England v Scotland reaction: Townsend ranks win as one of the best ever

Scotland's Jonny Gray celebrates Duhan van der Merwe's try
Scotland's Jonny Gray celebrates Duhan van der Merwe's try. Image: © Craig Watson - www.craigwatson.co.uk

GREGOR TOWNSEND believes that Scotland’s 11-6 victory over England at Twickenham ranks as one of the best results in the nation’s history.

It is Scotland’s first success at the venue since 1983, only their fourth win there ever, and sets the team up for a long overdue tilt at the Six Nations title, although there is still a long way to go.

Scotland have not managed to finish above third in the table during the 21 years since Italy joined the competition. This is only the fourth time during that period that they have got off to a winning start, and everything the follows tends to be a bit easier when you hit the ground running.


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“I’m very aware of the history,” said Townsend afterwards. “I’ve come down here a number of times as a player and as a coach and not come away with anything. It’s got to be up there with the best ever results in our history, certainly in my playing and coaching career.

“I still go back to three years ago when we beat England at Murrayfield, just because of the crowd, the atmosphere and the way the players played – but today we were outstanding, too, in really tricky conditions.

“It was wet the whole game with really heavy rain in the second half, so to win in these conditions against a very good side with the record they have here is a fantastic achievement.”

The last 18 months have tough for Townsend, with Scotland’s early exit from the 2019 World Cup and his very public falling out with Finn Russell during the lead-up to last year’s Six Nations leaving many doubting whether the team was heading in the right direction under his stewardship. However, he was always been confident that he is the right man for the job, and isn’t viewing this game as a specific turning point.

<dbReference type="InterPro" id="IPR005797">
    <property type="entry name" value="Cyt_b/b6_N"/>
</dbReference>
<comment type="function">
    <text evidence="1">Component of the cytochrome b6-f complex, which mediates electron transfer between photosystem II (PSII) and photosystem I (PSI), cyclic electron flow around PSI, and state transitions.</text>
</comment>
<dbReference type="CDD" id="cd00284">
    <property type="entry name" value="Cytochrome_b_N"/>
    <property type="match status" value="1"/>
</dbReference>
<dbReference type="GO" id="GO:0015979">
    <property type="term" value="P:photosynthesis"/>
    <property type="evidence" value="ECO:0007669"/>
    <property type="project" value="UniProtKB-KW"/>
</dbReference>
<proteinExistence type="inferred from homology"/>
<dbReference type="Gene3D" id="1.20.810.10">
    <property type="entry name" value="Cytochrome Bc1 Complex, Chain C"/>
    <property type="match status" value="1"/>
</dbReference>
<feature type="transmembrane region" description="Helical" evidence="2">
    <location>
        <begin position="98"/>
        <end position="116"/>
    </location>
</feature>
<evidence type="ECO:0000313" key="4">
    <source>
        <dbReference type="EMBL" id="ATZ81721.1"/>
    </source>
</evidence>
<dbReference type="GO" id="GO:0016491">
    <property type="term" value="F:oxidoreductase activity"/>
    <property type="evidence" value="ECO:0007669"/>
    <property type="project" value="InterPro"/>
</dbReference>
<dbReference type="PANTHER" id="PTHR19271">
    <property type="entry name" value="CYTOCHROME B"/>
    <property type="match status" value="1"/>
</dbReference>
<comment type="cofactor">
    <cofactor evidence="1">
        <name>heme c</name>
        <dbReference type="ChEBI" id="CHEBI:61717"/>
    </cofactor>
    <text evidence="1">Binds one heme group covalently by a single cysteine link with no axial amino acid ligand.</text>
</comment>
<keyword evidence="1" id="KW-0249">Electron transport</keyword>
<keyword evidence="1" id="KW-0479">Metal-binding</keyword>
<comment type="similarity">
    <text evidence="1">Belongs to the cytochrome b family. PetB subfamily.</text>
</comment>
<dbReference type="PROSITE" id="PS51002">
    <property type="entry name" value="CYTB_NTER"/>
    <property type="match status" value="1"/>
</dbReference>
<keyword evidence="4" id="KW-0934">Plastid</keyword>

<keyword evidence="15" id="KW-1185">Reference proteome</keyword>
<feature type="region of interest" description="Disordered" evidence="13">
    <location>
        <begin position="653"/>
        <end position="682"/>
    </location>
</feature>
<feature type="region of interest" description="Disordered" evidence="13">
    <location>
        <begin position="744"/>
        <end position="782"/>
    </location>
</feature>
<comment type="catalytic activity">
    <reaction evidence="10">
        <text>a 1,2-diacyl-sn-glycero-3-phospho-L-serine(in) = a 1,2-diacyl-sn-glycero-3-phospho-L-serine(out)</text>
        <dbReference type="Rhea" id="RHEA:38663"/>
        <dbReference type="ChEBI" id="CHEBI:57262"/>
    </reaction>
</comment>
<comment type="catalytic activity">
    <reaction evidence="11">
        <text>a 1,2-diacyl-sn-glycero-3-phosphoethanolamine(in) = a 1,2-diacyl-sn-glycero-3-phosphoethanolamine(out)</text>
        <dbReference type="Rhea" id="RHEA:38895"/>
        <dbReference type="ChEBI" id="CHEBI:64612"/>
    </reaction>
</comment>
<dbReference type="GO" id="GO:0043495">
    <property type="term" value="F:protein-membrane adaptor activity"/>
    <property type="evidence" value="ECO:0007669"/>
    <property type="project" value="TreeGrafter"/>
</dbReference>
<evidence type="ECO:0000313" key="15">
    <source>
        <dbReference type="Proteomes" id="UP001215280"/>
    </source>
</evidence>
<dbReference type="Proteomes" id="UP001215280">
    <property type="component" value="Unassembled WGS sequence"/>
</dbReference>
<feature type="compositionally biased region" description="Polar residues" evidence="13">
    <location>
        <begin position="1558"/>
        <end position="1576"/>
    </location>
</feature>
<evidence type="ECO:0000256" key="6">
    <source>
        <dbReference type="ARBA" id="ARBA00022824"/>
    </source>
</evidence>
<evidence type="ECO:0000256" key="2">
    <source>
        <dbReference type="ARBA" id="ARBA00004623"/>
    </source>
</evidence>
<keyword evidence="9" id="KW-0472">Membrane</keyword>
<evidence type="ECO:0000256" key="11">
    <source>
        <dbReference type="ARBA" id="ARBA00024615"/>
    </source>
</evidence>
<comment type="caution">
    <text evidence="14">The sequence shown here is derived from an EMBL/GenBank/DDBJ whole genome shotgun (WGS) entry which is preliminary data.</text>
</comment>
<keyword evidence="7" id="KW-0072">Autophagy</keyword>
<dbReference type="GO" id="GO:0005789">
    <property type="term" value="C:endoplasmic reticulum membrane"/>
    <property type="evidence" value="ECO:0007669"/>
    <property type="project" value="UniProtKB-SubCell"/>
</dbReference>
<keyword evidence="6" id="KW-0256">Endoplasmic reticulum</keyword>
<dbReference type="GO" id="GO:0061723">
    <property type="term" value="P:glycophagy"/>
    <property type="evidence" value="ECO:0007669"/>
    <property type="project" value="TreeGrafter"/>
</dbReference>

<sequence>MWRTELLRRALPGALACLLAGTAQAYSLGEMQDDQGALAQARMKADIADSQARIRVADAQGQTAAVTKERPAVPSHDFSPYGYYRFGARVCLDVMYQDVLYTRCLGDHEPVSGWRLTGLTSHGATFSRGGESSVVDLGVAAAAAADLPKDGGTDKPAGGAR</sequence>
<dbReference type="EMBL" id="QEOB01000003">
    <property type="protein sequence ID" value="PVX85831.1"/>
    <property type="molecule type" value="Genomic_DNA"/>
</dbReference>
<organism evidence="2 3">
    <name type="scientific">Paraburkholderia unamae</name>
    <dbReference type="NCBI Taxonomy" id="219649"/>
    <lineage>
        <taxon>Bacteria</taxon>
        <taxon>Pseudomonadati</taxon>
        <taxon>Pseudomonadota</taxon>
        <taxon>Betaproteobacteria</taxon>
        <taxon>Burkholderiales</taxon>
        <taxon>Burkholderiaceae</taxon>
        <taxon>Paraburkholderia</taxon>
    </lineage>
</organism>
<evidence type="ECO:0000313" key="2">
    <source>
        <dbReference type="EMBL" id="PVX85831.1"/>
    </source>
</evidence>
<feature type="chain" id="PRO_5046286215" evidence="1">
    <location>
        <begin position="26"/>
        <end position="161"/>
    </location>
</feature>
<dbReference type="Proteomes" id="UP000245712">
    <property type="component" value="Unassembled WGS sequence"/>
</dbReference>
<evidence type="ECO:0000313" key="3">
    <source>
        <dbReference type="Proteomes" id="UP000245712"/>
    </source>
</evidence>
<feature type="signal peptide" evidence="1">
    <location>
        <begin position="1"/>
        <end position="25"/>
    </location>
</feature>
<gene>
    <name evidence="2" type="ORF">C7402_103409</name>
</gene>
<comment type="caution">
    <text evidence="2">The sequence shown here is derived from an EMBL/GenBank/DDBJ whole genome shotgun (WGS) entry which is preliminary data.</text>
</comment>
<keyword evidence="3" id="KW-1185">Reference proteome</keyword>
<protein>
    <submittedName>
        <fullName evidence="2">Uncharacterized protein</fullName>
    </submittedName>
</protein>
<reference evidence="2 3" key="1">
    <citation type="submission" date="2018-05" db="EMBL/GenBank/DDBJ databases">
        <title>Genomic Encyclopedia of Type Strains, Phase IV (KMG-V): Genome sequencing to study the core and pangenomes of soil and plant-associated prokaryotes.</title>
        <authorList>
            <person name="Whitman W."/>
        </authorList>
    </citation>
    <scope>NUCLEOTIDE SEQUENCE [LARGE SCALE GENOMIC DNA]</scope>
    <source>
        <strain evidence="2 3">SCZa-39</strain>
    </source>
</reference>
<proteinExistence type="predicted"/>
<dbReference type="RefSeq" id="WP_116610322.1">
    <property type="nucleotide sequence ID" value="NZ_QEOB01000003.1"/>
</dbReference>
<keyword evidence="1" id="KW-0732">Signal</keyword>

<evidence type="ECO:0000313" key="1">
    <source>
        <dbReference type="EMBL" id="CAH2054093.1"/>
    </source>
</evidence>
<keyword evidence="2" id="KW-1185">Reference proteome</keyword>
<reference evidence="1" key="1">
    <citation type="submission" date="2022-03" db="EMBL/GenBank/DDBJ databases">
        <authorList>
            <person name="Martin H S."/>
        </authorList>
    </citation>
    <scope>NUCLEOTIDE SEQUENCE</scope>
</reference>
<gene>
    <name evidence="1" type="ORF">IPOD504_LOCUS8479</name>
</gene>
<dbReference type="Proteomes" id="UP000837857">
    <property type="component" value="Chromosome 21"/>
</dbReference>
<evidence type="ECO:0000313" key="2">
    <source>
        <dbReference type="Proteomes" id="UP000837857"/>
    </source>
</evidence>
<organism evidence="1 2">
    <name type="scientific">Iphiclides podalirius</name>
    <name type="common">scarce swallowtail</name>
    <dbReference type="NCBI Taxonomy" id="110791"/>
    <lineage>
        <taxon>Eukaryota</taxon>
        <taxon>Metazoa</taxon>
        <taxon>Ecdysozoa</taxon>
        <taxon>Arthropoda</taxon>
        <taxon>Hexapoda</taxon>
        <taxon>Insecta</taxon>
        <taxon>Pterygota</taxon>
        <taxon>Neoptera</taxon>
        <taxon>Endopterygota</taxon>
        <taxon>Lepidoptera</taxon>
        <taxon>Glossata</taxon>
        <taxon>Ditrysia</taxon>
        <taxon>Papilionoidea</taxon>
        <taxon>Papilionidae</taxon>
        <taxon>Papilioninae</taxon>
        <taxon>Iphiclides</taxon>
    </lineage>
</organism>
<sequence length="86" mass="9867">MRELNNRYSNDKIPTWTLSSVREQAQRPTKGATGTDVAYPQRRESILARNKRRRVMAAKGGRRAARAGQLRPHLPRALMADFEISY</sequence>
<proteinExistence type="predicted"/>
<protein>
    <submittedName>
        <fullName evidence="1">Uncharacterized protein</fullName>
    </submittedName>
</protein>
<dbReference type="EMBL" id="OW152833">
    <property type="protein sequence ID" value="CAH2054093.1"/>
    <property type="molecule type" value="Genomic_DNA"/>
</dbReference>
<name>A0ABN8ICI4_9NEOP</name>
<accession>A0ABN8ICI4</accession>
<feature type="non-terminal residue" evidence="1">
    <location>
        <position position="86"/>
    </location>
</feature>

“No, it doesn’t feel like vindication,” he stated. “We all enjoyed last year and you learn in defeat. You grow as a team in adversity. We’ve had moments before, during and after the World Cup that have shaped us as players and as coaches.

“Today a lot of our success was down to what happened in Dublin last November. Over there, we came in at half-time, having played really well  but having picked up a yellow card just before half-time, so today we were able to reference that [when Russell got his yellow-card], having already reviewed how we could improve from that.

“It was so good to see the players play really well during that yellow-card period, and then we had the boost when we went back to 15 for the final 35 minutes. That was great for our team.

“It wasn’t just one way of playing,” he added. “There was a lot of variety in our play and that was about working out where we were having success and maybe the opposition weren’t going as well, and then being accurate.

“There were leaders right through our team today. Finn leading the attack, with Stuart Hogg as captain leading at 15 and Ali Price inside him. On the defensive side of things, Chris Harris and Jamie Ritchie were in charge.

“And I thought Scott Cummings had a fantastic game against the best line-out in the world. The calling was really good, we put a lot of pressure on their line-out, stole a couple and didn’t give them quality ball. That gives us a lot of encouragement, not just the result but the fact that players stepped up and controlled the performance.”

Townsend also praised for 21-year-old debutant Cameron Redpath, who excelled in both defence and attack against the nation he had appeared to be leaning towards playing for up until three weeks ago.

“I thought it was an incredible debut,” said Townsend. “To come into a squad that you’ve not trained with before, meet players for the first time and then integrate into our way of playing was excellent.

“We saw his skillset, his confidence and his maturity in his games with Bath, but you don’t expect someone on their debut to have such an accomplished start against England of all teams, in a place where we have not won for so long.

“He was excellent, he got the ball a lot in the first half which helped him, and he did well when he did. He had some good carries, some really good passes and secured an excellent jackal penalty for us in the second half.

“He showed his competitiveness, and it’s really exciting what he can achieve in his career and what we can achieve with him in the next few years.”